If you've paid any attention to the financial media lately, it has been hard to miss the wild ride that silver prices have been taking. Prices of the shiny precious metal have dropped like a stone in recent weeks, with iShares Silver Trust
Other commodities have been rocked, including the big one: oil. Crude oil prices have gyrated wildly in recent days, with the United States Oil ETF
Precious metals prices in particular have looked bubbly to many of us for a while now, having been on a sharp rise since inflation-wary investors started piling into them during the financial crisis of 2008. But even the most dubious investing bubbles require some impetus to pop. And in this case, the trigger might have been a surprising one: margin requirements.
An obscure trigger for a major drop
Why are margin requirements a big deal? Commodities such as silver and oil are rarely traded in physical form. Instead, investors buy and sell futures, contracts that provide for the delivery of the commodity on a set future date at a set price. Many of those buying futures are hedging, locking in prices for commodities they expect to need in the future. Think airlines buying fuel, automakers buying steel, or food producers buying wheat. Locking in prices well in advance helps companies like these plan production and manage their own expenses more carefully.
But not everyone buying or selling futures contracts intends to take delivery of the underlying commodity. Futures markets have long drawn speculators, investors who -- for instance -- think that the price of gold or oil or pork bellies (yes, really) is likely to rise and want to align their portfolios accordingly.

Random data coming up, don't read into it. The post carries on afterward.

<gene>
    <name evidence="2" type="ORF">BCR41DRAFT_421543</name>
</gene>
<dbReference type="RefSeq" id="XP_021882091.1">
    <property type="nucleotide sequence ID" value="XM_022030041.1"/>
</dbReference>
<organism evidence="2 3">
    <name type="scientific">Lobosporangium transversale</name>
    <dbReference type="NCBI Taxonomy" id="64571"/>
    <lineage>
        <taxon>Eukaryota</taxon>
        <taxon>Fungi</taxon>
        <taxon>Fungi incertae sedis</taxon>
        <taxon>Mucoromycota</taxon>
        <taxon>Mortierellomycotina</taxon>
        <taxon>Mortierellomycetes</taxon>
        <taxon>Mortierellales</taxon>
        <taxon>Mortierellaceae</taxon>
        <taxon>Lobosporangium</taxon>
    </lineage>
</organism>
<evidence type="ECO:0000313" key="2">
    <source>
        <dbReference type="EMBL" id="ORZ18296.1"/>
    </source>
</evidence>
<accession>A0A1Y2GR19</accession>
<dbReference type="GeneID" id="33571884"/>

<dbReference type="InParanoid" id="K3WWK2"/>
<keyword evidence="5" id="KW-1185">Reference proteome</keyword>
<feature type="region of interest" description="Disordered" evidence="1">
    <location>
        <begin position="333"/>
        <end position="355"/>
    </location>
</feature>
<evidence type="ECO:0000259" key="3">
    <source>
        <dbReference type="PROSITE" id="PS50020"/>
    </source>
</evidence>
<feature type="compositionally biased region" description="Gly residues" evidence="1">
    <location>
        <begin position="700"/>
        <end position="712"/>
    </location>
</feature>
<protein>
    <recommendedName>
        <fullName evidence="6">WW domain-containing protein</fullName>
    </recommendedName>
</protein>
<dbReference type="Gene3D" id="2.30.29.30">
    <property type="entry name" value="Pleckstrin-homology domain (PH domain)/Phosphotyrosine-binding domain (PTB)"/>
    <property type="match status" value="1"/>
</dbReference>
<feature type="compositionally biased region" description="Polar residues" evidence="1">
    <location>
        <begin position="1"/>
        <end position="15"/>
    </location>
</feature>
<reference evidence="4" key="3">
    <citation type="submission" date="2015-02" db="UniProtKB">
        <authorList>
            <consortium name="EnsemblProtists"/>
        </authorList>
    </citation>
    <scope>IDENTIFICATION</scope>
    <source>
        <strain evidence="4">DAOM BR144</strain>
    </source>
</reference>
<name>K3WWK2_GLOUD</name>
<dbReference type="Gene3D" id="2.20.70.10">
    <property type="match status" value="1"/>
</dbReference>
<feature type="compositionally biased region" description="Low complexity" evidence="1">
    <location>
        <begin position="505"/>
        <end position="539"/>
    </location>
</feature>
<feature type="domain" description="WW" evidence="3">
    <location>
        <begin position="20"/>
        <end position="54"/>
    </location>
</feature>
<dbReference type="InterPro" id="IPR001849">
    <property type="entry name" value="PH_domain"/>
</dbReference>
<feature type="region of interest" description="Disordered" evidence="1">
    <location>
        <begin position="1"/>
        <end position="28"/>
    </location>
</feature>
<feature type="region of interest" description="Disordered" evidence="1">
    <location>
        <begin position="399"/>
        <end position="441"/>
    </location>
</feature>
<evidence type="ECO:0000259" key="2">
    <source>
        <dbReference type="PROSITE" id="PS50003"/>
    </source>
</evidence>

This is not a bad thing -- arguably, speculators help the market function properly over the long term. But because futures markets can move swiftly, CME Group
These deposits are called "margin requirements," and CME adjusts them over time based on a commodity's price and volatility. Obviously, the greater the volatility, the greater the potential one-day losses, and so the greater the deposit needed to give assurance to the CME. These adjustments aren't uncommon -- the CME has done well over 50 so far this year -- but if the requirements become particularly large, smaller traders (typically speculators) can be abruptly forced out of the market.
And that, some say, is what happened to silver: The CME announced an increase in margin requirements, and the selling started. Increased volatility in turn led to further margin increases. Likewise, oil was rocked by volatility after a similar announcement, although somewhat less dramatically.
The difference? If I had to guess, I'd say the silver market had a larger proportion of smaller speculators. Now, to be clear: Major speculators, institutions in the George Soros weight class, are unlikely to worry too much about margin requirements. It's the smaller shops and individuals who may have decided that trading these futures had become too expensive.
But what does all this mean for investors in stocks and ETFs that are affected by oil and silver prices?
Margin prices aren't the real problem with silver
In a brilliantly timed article on April 29, my Foolish colleague Alex Dumortier argued compellingly that a collapse in the price of silver was likely to happen sooner or later, and that a number of popular investments were likely to be adversely affected. While the recent drop hasn't been as large as the one Alex eventually expects, plenty of damage has been done: Investors holding shares of silver miners Coeur d'Alene Mines
Oil stocks have had a somewhat gentler ride, but it hasn't been up -- ExxonMobil
Long story short, if an exchange's routine hike in margin requirements can really trigger a 20%-plus drop in a commodity's price, that probably isn't where most of us want to be investing. If you're invested in silver (or gold), spend a few minutes reading Alex's article with an open mind. Then, if you're still interested in investing in commodities, take a look at Fool Dan Dzombak's thoughts on the best way to invest in commodities and the right commodity to buy now -- thoughts I heartily second.
Fool contributor John Rosevear has no position in the companies or ETFs mentioned. The Fool owns shares of ExxonMobil. You can try any of our Foolish newsletter services free for 30 days. We Fools may not all hold the same opinions, but we all believe that considering a diverse range of insights makes us better investors. The Motley Fool has a disclosure policy.